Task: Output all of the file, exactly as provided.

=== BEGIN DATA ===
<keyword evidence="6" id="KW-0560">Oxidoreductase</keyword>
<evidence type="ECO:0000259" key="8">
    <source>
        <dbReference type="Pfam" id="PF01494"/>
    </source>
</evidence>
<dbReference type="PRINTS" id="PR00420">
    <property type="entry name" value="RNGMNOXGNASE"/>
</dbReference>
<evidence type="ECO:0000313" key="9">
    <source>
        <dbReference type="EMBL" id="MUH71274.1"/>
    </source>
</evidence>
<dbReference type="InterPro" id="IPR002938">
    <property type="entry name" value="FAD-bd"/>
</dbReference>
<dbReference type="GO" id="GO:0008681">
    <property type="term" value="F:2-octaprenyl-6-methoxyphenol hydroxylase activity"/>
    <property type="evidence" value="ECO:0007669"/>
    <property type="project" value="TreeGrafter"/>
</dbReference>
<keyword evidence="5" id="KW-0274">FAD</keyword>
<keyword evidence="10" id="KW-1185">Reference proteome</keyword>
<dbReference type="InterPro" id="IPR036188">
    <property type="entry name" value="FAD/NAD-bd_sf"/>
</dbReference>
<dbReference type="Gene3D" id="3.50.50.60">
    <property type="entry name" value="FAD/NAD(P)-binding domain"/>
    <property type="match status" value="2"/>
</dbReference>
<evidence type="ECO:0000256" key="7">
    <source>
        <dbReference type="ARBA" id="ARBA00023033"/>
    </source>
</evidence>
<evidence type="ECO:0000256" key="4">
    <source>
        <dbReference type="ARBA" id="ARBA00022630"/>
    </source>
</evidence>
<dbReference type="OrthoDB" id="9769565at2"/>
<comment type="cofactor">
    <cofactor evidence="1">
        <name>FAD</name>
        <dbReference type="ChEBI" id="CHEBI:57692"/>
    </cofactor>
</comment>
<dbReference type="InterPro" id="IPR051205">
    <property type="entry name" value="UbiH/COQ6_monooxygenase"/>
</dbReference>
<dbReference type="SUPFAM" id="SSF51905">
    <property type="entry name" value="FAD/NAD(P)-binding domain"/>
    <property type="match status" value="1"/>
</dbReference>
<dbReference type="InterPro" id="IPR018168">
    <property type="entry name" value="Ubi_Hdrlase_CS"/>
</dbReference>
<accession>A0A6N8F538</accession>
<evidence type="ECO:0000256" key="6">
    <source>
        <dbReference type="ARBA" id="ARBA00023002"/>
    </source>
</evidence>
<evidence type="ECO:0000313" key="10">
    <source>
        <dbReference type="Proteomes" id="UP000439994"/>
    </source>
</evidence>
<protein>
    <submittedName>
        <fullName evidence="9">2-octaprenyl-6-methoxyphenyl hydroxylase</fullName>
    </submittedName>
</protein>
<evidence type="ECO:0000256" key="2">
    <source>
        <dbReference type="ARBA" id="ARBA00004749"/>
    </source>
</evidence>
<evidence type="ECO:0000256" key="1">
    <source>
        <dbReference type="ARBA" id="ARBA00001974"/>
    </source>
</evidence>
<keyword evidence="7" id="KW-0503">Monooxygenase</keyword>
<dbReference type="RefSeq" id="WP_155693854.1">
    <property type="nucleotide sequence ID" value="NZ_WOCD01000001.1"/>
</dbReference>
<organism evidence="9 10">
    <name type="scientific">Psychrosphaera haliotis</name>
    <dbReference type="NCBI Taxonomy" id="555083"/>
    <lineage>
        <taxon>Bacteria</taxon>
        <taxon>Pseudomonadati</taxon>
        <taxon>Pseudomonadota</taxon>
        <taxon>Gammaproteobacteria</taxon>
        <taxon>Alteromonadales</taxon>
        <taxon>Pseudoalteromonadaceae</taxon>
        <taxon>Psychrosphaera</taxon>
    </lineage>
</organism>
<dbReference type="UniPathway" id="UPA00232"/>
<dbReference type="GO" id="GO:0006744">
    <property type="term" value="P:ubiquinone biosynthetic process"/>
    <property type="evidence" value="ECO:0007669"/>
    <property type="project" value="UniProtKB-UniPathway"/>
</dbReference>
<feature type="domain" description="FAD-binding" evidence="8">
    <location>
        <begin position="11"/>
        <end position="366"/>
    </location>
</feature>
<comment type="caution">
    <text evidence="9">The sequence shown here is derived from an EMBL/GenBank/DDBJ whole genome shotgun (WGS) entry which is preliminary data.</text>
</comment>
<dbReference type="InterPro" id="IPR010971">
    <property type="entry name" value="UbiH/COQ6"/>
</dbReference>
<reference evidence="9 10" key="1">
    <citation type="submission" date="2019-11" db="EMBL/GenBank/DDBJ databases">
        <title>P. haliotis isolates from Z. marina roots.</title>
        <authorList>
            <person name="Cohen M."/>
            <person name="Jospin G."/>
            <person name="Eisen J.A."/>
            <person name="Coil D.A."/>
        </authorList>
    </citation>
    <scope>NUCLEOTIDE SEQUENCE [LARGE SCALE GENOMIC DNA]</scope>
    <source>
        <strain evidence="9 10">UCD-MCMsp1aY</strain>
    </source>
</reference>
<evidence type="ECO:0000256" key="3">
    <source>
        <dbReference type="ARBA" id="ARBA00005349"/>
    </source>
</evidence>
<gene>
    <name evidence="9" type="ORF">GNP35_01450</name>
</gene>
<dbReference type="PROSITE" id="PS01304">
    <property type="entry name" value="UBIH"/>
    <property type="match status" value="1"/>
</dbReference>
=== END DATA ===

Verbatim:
<keyword evidence="6" id="KW-0560">Oxidoreductase</keyword>
<evidence type="ECO:0000259" key="8">
    <source>
        <dbReference type="Pfam" id="PF01494"/>
    </source>
</evidence>
<dbReference type="PRINTS" id="PR00420">
    <property type="entry name" value="RNGMNOXGNASE"/>
</dbReference>
<evidence type="ECO:0000313" key="9">
    <source>
        <dbReference type="EMBL" id="MUH71274.1"/>
    </source>
</evidence>
<dbReference type="InterPro" id="IPR002938">
    <property type="entry name" value="FAD-bd"/>
</dbReference>
<dbReference type="GO" id="GO:0008681">
    <property type="term" value="F:2-octaprenyl-6-methoxyphenol hydroxylase activity"/>
    <property type="evidence" value="ECO:0007669"/>
    <property type="project" value="TreeGrafter"/>
</dbReference>
<keyword evidence="5" id="KW-0274">FAD</keyword>
<keyword evidence="10" id="KW-1185">Reference proteome</keyword>
<dbReference type="InterPro" id="IPR036188">
    <property type="entry name" value="FAD/NAD-bd_sf"/>
</dbReference>
<dbReference type="Gene3D" id="3.50.50.60">
    <property type="entry name" value="FAD/NAD(P)-binding domain"/>
    <property type="match status" value="2"/>
</dbReference>
<evidence type="ECO:0000256" key="7">
    <source>
        <dbReference type="ARBA" id="ARBA00023033"/>
    </source>
</evidence>
<evidence type="ECO:0000256" key="4">
    <source>
        <dbReference type="ARBA" id="ARBA00022630"/>
    </source>
</evidence>
<dbReference type="OrthoDB" id="9769565at2"/>
<comment type="cofactor">
    <cofactor evidence="1">
        <name>FAD</name>
        <dbReference type="ChEBI" id="CHEBI:57692"/>
    </cofactor>
</comment>
<dbReference type="InterPro" id="IPR051205">
    <property type="entry name" value="UbiH/COQ6_monooxygenase"/>
</dbReference>
<dbReference type="SUPFAM" id="SSF51905">
    <property type="entry name" value="FAD/NAD(P)-binding domain"/>
    <property type="match status" value="1"/>
</dbReference>
<dbReference type="InterPro" id="IPR018168">
    <property type="entry name" value="Ubi_Hdrlase_CS"/>
</dbReference>
<accession>A0A6N8F538</accession>
<evidence type="ECO:0000256" key="6">
    <source>
        <dbReference type="ARBA" id="ARBA00023002"/>
    </source>
</evidence>
<evidence type="ECO:0000313" key="10">
    <source>
        <dbReference type="Proteomes" id="UP000439994"/>
    </source>
</evidence>
<protein>
    <submittedName>
        <fullName evidence="9">2-octaprenyl-6-methoxyphenyl hydroxylase</fullName>
    </submittedName>
</protein>
<evidence type="ECO:0000256" key="2">
    <source>
        <dbReference type="ARBA" id="ARBA00004749"/>
    </source>
</evidence>
<evidence type="ECO:0000256" key="1">
    <source>
        <dbReference type="ARBA" id="ARBA00001974"/>
    </source>
</evidence>
<keyword evidence="7" id="KW-0503">Monooxygenase</keyword>
<dbReference type="RefSeq" id="WP_155693854.1">
    <property type="nucleotide sequence ID" value="NZ_WOCD01000001.1"/>
</dbReference>
<organism evidence="9 10">
    <name type="scientific">Psychrosphaera haliotis</name>
    <dbReference type="NCBI Taxonomy" id="555083"/>
    <lineage>
        <taxon>Bacteria</taxon>
        <taxon>Pseudomonadati</taxon>
        <taxon>Pseudomonadota</taxon>
        <taxon>Gammaproteobacteria</taxon>
        <taxon>Alteromonadales</taxon>
        <taxon>Pseudoalteromonadaceae</taxon>
        <taxon>Psychrosphaera</taxon>
    </lineage>
</organism>
<dbReference type="UniPathway" id="UPA00232"/>
<dbReference type="GO" id="GO:0006744">
    <property type="term" value="P:ubiquinone biosynthetic process"/>
    <property type="evidence" value="ECO:0007669"/>
    <property type="project" value="UniProtKB-UniPathway"/>
</dbReference>
<feature type="domain" description="FAD-binding" evidence="8">
    <location>
        <begin position="11"/>
        <end position="366"/>
    </location>
</feature>
<comment type="caution">
    <text evidence="9">The sequence shown here is derived from an EMBL/GenBank/DDBJ whole genome shotgun (WGS) entry which is preliminary data.</text>
</comment>
<dbReference type="InterPro" id="IPR010971">
    <property type="entry name" value="UbiH/COQ6"/>
</dbReference>
<reference evidence="9 10" key="1">
    <citation type="submission" date="2019-11" db="EMBL/GenBank/DDBJ databases">
        <title>P. haliotis isolates from Z. marina roots.</title>
        <authorList>
            <person name="Cohen M."/>
            <person name="Jospin G."/>
            <person name="Eisen J.A."/>
            <person name="Coil D.A."/>
        </authorList>
    </citation>
    <scope>NUCLEOTIDE SEQUENCE [LARGE SCALE GENOMIC DNA]</scope>
    <source>
        <strain evidence="9 10">UCD-MCMsp1aY</strain>
    </source>
</reference>
<evidence type="ECO:0000256" key="3">
    <source>
        <dbReference type="ARBA" id="ARBA00005349"/>
    </source>
</evidence>
<gene>
    <name evidence="9" type="ORF">GNP35_01450</name>
</gene>
<dbReference type="PROSITE" id="PS01304">
    <property type="entry name" value="UBIH"/>
    <property type="match status" value="1"/>
</dbReference>